His red and gold vestments bathed in candlelight, the first mainland Chinese Orthodox priest ordained for six decades led an Easter service on Sunday — one of the most surprising fruits of warming ties between Moscow and Beijing.
On Bright Monday, May 2, 2016, His Beatitude, Metropolitan Tikhon, sent a letter to His Grace, Serbian Orthodox Bishop Mitrophan, offering prayers and concern in the wake of a four-alarm fire that engulfed Saint Sava Serbian Orthodox Cathedral near West 25th Street and Broadway in New York City.
According to media reports, the blaze started at 6:50 p.m. on Pascha—May 1. Heavy flames burst through the roof and shot out of the large rose window on the façade of the cathedral, which was designated as a New York City landmark in 1968. Originally known as Trinity Chapel, the Gothic Revival edifice was designed in 1850 by noted architect Richard M. Upjohn. The Serbian Orthodox Church purchased the church from the Episcopal Diocese of New York in 1943.
As Orthodox Christians across the world celebrated Easter on May 1, RT got an exclusive chance to film the grand midnight service at Moscow’s Christ the Savior Cathedral in the first ever 360-video from the biggest church in Russia.
The ceremony, attended by some 5,000 people, was led by the head of the Russian Orthodox Church Patriarch Kirill. Prior to the liturgy he lit candles with the ‘Holy Fire’ delivered from Jerusalem’s Church of the Holy Sepulchre.
Russian President Vladimir Putin and Prime Minister Dmitry Medvedev attended the service.
The Christians celebrate Easter after the Holy Week to commemorating the day they believe that Jesus Christ was resurrected. Catholics and Protestants celebrated Easter in April in accordance with the Gregorian calendar, while Orthodox Christians, who use the Julian calendar, celebrated it on Sunday.
The following is a description of the Holy Light, which descends upon the Holy Sepulchre, as the Lord vouchsafed to show it to me, his wicked and unworthy servant. For in very truth I have seen with my own sinful eves how that Holy Light descends upon the redeeming Tomb of our Lord Jesus Christ. Many pilgrims relate incorrectly the details about the descent of that Holy Light. Some say that the Holy Ghost descends upon the Holy Sepulchre in the form of a dove, others that it is lightning from heaven which kindles the lamps above the Sepulchre of the Lord. This is all untrue, for neither dove nor lightning is to be seen at that moment; but the Divine grace comes down unseen from heaven, and lights the lamps of the Sepulchre of our Lord. I will only describe it in perfect truth as I have seen it.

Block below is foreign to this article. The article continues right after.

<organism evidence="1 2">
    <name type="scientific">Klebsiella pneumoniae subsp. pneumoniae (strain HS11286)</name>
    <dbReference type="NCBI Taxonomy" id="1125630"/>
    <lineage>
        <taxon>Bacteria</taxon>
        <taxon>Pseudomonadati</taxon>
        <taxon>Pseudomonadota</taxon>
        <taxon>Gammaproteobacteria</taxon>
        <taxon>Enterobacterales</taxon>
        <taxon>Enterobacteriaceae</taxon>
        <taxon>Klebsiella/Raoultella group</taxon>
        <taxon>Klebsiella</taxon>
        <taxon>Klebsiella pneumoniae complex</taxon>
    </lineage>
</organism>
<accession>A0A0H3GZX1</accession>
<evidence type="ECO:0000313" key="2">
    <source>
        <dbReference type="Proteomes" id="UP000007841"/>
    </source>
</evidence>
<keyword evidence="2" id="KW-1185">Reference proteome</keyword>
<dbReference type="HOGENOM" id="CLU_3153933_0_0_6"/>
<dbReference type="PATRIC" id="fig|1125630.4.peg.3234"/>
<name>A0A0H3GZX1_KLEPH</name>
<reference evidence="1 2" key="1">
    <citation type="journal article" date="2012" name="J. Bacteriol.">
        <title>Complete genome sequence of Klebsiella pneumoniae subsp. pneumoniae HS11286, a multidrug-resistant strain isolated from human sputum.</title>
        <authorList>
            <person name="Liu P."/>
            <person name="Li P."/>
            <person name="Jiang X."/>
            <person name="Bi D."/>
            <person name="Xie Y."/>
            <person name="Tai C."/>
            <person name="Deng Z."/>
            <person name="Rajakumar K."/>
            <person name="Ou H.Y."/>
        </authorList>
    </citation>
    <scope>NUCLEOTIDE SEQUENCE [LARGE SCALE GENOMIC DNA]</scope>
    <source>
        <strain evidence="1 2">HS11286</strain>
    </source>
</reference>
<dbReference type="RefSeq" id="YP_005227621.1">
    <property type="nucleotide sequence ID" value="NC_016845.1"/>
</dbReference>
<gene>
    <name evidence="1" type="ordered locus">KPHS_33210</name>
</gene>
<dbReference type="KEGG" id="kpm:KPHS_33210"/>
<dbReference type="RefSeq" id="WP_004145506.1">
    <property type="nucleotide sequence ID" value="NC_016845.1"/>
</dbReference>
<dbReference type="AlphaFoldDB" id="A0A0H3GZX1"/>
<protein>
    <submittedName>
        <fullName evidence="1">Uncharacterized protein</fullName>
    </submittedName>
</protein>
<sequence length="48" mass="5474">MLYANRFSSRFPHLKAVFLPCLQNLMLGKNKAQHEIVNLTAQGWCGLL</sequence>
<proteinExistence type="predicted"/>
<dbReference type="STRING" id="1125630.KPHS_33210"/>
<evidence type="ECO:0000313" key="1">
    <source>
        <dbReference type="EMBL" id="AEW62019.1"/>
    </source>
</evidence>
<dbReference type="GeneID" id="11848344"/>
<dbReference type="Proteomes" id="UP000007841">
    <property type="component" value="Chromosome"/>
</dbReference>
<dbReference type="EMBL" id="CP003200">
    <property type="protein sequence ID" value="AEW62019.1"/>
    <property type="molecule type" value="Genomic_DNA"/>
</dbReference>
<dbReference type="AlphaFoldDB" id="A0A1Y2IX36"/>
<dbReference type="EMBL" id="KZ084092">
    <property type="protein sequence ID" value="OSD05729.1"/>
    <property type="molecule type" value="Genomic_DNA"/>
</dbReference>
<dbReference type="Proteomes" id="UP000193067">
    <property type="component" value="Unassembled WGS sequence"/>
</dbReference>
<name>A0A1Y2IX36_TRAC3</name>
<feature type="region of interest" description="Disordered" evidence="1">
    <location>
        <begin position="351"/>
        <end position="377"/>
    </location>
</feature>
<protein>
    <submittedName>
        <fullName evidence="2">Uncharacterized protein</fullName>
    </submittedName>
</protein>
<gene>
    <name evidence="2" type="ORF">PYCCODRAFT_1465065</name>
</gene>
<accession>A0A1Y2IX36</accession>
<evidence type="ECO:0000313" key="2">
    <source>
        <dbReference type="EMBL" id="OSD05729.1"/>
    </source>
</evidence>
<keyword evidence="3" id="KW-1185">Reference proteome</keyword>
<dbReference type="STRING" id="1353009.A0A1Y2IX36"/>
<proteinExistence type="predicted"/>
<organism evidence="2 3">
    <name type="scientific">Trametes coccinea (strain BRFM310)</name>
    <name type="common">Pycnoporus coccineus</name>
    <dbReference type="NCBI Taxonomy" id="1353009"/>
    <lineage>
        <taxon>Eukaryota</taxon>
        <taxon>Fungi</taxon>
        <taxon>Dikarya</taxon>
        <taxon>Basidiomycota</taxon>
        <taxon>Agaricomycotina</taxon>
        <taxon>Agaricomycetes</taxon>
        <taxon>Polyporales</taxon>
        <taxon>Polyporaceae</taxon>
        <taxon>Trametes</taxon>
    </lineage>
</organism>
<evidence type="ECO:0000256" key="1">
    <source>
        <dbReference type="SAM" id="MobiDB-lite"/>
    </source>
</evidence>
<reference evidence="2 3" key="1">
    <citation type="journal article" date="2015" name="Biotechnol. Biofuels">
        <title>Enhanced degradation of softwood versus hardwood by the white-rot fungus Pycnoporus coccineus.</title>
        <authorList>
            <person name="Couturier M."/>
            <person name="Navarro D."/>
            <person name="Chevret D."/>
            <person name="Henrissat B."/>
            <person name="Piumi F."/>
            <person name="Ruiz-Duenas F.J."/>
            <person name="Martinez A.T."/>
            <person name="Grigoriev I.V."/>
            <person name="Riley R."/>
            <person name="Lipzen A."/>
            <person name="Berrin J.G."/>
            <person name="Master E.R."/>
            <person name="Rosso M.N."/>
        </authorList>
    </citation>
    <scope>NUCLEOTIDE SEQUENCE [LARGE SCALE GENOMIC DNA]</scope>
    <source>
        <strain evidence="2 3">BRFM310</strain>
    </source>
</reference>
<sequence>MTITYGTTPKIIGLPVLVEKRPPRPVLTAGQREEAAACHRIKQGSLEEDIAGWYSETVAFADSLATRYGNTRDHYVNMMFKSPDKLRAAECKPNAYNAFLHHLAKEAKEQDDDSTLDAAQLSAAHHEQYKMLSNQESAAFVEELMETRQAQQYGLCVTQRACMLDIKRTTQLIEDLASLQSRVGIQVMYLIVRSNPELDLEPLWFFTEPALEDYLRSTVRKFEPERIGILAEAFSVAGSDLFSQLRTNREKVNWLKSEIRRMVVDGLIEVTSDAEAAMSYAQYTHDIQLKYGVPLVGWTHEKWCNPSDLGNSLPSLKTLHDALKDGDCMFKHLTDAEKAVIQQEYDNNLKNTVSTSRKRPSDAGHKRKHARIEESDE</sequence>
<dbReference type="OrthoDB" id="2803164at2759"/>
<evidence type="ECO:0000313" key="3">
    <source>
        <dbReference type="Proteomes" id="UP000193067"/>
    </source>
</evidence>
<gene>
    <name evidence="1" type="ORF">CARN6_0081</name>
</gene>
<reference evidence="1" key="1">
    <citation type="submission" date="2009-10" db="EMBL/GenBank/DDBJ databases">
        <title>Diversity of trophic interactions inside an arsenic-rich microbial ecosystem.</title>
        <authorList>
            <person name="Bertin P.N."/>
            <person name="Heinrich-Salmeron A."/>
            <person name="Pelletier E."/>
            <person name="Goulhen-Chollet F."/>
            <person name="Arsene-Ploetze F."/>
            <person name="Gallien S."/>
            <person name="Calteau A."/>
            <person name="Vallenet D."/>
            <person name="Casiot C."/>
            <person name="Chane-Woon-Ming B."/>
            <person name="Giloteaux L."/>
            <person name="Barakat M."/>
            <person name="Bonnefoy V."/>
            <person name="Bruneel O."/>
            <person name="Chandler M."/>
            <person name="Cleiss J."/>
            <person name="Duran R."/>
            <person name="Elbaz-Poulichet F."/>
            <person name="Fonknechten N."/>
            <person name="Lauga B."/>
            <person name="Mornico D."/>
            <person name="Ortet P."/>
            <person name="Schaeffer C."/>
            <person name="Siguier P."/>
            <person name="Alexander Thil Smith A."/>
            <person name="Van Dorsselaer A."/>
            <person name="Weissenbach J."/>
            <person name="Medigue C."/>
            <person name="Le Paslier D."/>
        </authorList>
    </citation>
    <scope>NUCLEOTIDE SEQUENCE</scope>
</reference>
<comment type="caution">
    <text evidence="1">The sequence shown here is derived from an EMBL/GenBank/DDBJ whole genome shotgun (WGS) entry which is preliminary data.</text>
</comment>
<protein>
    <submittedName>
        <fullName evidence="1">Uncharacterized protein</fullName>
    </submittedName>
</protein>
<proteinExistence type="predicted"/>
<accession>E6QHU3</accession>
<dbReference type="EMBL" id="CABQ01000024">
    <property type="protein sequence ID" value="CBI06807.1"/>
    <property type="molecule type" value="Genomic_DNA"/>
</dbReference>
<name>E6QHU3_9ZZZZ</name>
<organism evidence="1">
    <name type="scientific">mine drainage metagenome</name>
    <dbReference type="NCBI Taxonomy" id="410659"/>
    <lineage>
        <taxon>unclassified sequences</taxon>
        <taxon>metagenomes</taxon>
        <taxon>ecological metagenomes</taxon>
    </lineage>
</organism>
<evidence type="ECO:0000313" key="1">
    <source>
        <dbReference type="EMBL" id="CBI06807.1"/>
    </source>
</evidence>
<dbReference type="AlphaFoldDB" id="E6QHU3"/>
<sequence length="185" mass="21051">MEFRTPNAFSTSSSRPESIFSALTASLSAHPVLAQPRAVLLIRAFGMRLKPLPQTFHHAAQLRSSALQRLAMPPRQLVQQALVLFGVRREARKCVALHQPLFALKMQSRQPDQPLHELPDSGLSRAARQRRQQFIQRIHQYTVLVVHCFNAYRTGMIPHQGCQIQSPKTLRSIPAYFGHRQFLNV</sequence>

The Holy Fire has descended in the Church of the Holy Sepulchre in Jerusalem.
The Holy Fire appeared in the edicule (the small chapel built over the burial place of Christ) during the prayers of Patriarch Theophilos of Jerusalem.
The Power of Memory – Chornobyl Thirty Years Later
Thirty years ago, in the early morning of April 26, 1986, even as the Orthodox Church was about to embark on its holiest of weeks leading to the joy of Easter, the Chornobyl nuclear power plant in Ukraine exploded, creating the worst nuclear disaster that the world had seen up to that time.
The consequences of the disaster were felt far and wide: in the extension of contaminating radioactive particles into Russia, Belarus, as well as countries to the North and West; in human desertion and ecological destruction of vast surrounding areas; in long-lasting and permanent damage to health and loss of human life estimated at one million premature deaths.